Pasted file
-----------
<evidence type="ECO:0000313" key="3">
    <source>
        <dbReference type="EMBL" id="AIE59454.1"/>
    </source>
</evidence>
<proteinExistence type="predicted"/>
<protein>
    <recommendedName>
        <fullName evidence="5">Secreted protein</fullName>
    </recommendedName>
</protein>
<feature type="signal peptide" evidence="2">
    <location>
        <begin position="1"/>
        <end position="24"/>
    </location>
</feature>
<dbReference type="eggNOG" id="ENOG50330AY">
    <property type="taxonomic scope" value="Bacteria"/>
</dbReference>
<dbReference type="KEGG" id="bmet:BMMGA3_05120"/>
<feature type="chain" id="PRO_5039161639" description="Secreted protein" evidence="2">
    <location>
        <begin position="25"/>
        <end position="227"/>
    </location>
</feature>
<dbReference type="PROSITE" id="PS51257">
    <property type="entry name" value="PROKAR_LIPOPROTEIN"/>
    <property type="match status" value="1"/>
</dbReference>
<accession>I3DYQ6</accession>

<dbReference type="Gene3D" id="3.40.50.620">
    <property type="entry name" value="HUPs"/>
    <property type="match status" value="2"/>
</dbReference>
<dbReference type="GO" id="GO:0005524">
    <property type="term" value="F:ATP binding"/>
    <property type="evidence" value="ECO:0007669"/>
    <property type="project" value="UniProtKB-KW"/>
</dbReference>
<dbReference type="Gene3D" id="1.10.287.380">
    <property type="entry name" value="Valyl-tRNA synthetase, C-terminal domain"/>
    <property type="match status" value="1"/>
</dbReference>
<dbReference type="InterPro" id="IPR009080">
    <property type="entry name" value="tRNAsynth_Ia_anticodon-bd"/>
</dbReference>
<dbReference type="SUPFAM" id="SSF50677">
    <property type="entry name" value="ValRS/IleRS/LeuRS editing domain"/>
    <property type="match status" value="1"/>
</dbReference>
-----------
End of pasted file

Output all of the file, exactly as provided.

<evidence type="ECO:0000313" key="3">
    <source>
        <dbReference type="EMBL" id="AIE59454.1"/>
    </source>
</evidence>
<proteinExistence type="predicted"/>
<protein>
    <recommendedName>
        <fullName evidence="5">Secreted protein</fullName>
    </recommendedName>
</protein>
<feature type="signal peptide" evidence="2">
    <location>
        <begin position="1"/>
        <end position="24"/>
    </location>
</feature>
<dbReference type="eggNOG" id="ENOG50330AY">
    <property type="taxonomic scope" value="Bacteria"/>
</dbReference>
<dbReference type="KEGG" id="bmet:BMMGA3_05120"/>
<feature type="chain" id="PRO_5039161639" description="Secreted protein" evidence="2">
    <location>
        <begin position="25"/>
        <end position="227"/>
    </location>
</feature>
<dbReference type="PROSITE" id="PS51257">
    <property type="entry name" value="PROKAR_LIPOPROTEIN"/>
    <property type="match status" value="1"/>
</dbReference>
<accession>I3DYQ6</accession>

<dbReference type="Gene3D" id="3.40.50.620">
    <property type="entry name" value="HUPs"/>
    <property type="match status" value="2"/>
</dbReference>
<dbReference type="GO" id="GO:0005524">
    <property type="term" value="F:ATP binding"/>
    <property type="evidence" value="ECO:0007669"/>
    <property type="project" value="UniProtKB-KW"/>
</dbReference>
<dbReference type="Gene3D" id="1.10.287.380">
    <property type="entry name" value="Valyl-tRNA synthetase, C-terminal domain"/>
    <property type="match status" value="1"/>
</dbReference>
<dbReference type="InterPro" id="IPR009080">
    <property type="entry name" value="tRNAsynth_Ia_anticodon-bd"/>
</dbReference>
<dbReference type="SUPFAM" id="SSF50677">
    <property type="entry name" value="ValRS/IleRS/LeuRS editing domain"/>
    <property type="match status" value="1"/>
</dbReference>